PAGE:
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Baroque

Sticky varnish

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On 10/17/2019 at 5:30 PM, JacksonMaberry said:

If you're still talking about the 6-night method, you haven't read the paper I posted. In the addendum, Michaelman describes a much faster method of cooking rosin into a base to create rosinates. Please read the linked paper.

Now that you have read Michaelman, you should read a much earlier source, one that Michaelman seems to have been unaware of, judging by his bibliography. It answers your above question by making a resin+oil+turpentine varnish, just like you want, but by substituting a colored rosinate instead of normal rosin. 

From Livache/McIntosh "Varnish Making and Kindred Industries", Vol II:

Oil Varnishes. — Rosinates may be substituted for resins in varnish-making. Coloured rosinates are generally used. Some — like rosinate of copper, which is of a beautiful emerald-green tint — are coloured naturally. The desired shade is imparted to colourless resinates by aniline dyes. Coloured rosinates in the dry state have a fresh appearance, and those used in varnish-making are insoluble in water ; weak acids and alkalies have no action on these resinates, but on the other hand they dissolve very easily in alcohol, spirits of turpentine, benzol, ether and chloroform as well as in melted wax, resins, oils and boiled linseed oil. This facility of solution and their beautiful colour cause them to be greatly used, and they have been advantageously applied upon metal, wood, paper, skin, glass, wax, linoleum and cloth. Preparation of Rosinates. — A rosin soap is made by heating 100 parts of pale rosin with 33 parts of soda crystals in 1,000 parts of water, and adding to the solution cooled to 50° a solution of colour ing matter ; a solution of a metallic salt is then added such as the chloride of magnesia, and the solution is filtered from the insoluble coloured resinate which is well washed and dried at a very gentle heat. The dried product constitutes in reality a true coloured lake. For toys, tin boxes, etc., cheap and quick-drying varnishes are re quired, and in the preparation of these the resins and even common rosin have been replaced by rosinates which dissolve readily in warm linseed oil, and some of these, more especially the resinate of zinc in particular, is very durable. These rosinate varnishes are made by dissolving the rosinate in linseed oil heated to about 120° C. and then diluting with the necessary quantity of spirits of turpentine. The resinates most usually employed are those of lead, zinc, man ganese and lime. A great number of aniline dyes being soluble in solutions of certain rosinates, coloured rosinate varnishes may be made of any desired hue. Fused rosinates are made by heating rosin with metallic oxides (e.g., what is called hardened rosin is made by heating rosin with quick-lime ; the product will dry better if a little manganese be stirred in at the same time).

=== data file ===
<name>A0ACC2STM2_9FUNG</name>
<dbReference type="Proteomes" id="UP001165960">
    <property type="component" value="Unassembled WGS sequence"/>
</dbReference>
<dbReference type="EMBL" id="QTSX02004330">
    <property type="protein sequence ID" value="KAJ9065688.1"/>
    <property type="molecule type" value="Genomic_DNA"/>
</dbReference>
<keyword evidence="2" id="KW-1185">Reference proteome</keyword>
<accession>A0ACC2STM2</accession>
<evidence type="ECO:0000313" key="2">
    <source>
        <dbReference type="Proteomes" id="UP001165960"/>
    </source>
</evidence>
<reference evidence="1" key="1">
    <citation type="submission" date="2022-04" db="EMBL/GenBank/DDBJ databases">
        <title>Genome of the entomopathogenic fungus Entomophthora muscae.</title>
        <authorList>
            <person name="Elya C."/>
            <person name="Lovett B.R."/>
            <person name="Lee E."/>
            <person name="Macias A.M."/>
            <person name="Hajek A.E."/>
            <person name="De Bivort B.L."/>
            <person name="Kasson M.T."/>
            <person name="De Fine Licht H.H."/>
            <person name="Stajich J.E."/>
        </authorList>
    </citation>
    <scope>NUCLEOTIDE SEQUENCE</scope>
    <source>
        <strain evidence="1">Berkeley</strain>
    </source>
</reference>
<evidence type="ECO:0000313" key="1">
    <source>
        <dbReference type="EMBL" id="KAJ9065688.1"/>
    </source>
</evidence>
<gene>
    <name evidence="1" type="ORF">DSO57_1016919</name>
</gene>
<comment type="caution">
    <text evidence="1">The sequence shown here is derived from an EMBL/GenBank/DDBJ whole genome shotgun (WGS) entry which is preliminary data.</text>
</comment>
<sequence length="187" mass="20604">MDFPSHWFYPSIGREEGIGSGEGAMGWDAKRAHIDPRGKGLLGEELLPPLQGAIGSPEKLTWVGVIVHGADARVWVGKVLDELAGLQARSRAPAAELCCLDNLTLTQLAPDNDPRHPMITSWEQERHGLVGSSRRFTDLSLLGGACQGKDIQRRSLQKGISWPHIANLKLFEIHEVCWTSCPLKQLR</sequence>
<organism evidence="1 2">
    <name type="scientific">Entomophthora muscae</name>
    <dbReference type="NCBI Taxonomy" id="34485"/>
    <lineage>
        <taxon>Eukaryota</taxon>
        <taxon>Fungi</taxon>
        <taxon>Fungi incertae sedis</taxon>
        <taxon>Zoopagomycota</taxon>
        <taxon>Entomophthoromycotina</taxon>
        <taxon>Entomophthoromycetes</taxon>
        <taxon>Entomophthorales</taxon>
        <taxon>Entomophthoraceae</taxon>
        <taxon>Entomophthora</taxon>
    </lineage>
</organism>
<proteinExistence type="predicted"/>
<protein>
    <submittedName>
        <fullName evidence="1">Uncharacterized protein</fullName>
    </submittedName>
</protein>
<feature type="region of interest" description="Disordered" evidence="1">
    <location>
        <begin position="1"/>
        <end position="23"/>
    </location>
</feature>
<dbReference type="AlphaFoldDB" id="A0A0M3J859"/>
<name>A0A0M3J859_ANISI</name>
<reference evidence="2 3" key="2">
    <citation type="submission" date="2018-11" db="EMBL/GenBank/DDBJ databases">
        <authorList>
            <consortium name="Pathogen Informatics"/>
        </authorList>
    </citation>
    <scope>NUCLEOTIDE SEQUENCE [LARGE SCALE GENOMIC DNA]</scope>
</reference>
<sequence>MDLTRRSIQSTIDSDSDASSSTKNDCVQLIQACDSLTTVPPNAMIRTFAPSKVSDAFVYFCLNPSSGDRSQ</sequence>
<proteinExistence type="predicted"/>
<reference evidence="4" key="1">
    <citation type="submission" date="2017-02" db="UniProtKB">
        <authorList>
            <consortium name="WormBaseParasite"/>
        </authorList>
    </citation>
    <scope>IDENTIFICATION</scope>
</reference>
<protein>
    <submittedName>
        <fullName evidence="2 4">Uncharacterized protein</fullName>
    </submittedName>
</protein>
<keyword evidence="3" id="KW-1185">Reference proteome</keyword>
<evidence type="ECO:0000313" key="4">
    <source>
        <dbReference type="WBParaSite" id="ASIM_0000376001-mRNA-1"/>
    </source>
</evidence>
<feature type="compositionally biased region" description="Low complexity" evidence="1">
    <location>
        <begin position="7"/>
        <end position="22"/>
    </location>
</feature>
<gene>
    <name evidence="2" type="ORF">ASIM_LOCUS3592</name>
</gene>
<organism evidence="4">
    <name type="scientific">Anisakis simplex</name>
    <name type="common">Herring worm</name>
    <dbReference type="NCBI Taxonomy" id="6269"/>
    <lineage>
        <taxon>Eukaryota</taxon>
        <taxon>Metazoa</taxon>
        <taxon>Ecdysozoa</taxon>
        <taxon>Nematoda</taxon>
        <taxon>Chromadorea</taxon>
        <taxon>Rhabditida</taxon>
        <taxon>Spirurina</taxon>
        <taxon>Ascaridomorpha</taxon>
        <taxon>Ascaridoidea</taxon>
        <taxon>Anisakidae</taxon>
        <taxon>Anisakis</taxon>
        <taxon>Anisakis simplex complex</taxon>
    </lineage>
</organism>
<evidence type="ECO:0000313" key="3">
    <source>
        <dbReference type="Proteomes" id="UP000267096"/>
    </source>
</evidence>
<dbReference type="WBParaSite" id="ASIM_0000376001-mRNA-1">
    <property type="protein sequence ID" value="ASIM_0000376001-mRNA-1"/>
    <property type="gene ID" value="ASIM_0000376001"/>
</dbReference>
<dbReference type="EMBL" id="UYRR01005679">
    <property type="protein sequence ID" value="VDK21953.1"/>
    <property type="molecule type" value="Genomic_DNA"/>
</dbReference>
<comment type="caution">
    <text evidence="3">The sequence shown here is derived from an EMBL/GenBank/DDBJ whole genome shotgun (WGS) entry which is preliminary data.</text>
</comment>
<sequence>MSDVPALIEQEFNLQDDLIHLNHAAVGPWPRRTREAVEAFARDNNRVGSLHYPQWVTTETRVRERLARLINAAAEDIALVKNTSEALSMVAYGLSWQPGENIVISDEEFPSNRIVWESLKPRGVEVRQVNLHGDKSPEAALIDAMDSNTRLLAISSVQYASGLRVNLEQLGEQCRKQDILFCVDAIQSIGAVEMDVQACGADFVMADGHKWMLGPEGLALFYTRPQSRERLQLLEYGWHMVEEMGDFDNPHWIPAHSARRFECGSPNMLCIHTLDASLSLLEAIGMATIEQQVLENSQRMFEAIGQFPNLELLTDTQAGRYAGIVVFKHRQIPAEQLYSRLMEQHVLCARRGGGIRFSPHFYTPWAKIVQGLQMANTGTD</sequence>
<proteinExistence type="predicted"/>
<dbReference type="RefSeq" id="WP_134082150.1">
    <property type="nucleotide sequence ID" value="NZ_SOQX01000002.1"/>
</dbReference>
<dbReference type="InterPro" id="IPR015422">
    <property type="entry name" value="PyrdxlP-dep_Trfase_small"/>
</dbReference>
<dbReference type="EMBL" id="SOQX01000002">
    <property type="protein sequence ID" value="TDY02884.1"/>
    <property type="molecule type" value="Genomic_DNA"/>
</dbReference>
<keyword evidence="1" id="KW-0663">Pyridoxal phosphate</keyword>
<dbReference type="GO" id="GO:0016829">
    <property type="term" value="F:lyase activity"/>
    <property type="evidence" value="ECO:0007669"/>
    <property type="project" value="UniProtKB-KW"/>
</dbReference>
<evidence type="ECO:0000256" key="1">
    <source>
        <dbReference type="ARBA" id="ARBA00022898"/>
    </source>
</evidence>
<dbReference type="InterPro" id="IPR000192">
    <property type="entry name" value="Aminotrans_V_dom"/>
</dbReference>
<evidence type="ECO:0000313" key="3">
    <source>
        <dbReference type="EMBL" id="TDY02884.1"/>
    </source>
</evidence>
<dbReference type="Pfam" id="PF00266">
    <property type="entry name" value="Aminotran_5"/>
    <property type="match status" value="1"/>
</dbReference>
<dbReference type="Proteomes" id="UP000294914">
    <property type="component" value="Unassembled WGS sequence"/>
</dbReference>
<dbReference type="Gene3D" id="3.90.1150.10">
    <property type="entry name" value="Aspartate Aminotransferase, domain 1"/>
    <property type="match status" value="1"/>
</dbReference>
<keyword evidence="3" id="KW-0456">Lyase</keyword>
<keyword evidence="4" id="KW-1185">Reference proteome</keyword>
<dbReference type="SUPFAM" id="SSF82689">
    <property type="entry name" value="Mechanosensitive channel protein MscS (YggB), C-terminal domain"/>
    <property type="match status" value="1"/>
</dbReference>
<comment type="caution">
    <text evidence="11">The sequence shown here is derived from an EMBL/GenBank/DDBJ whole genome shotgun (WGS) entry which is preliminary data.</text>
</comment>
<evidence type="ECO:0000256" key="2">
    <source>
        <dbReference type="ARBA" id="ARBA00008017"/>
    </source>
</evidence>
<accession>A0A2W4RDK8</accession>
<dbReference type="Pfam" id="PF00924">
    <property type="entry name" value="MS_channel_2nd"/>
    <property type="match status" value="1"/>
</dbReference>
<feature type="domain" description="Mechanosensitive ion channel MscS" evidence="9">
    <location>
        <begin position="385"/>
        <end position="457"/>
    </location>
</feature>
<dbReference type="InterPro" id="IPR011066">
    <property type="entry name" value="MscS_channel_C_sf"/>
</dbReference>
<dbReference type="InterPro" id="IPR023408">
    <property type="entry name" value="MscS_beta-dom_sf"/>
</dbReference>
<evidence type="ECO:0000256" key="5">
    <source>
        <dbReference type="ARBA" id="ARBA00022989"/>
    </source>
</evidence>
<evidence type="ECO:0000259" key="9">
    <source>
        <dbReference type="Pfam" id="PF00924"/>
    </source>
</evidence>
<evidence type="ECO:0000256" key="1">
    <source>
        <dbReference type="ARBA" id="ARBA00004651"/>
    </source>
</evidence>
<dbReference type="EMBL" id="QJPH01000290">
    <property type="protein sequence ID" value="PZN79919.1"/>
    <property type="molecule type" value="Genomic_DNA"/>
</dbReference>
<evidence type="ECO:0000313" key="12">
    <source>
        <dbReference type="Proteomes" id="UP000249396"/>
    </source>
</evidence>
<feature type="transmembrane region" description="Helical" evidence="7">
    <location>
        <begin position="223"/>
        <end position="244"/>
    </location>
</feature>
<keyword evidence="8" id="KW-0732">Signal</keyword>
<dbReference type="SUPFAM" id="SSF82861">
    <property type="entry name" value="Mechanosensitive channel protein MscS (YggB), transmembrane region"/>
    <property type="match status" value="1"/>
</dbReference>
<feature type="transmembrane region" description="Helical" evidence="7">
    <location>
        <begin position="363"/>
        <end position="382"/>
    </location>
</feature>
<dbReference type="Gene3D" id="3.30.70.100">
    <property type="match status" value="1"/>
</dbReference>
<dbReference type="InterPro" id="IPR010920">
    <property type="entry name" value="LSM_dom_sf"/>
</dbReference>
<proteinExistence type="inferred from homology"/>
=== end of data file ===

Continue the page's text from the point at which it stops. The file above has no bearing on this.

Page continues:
Thanks, I looked though your material, but I could not find one explanation on how to treat RAW resin, taken straight from the tree, AVOIDING the KOH method completely, and thus, boil it, mix it with oil/or turpentine, and at which temperature, and for how long time. Does anyone know of the method that boils resin+oil together instead of the KOH(or carbonate)+resin method?

 

Thanks

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2 hours ago, Baroque said:

Thanks, I looked though your material, but I could not find one explanation on how to treat RAW resin, taken straight from the tree, AVOIDING the KOH method completely, and thus, boil it, mix it with oil/or turpentine, and at which temperature, and for how long time. Does anyone know of the method that boils resin+oil together instead of the KOH(or carbonate)+resin method?

 

Thanks

Ah, I see I misunderstood you. My apologies. I did not know you were wanting to use the raw exudate, directly from the tree. 

Be advised that raw sap/exudate/resin is a very complex mixture of chemicals, including rosin, turpentine, and a variety of sugars etc. Some types of varnish are made with this, for example with what is called larch turpentine (actually just raw sap from the larch), Strasbourg turpentine (sap from Silver For), and so on, but none of those varnishes to my knowledge include processing all or part of the resin into colored rosinate. 

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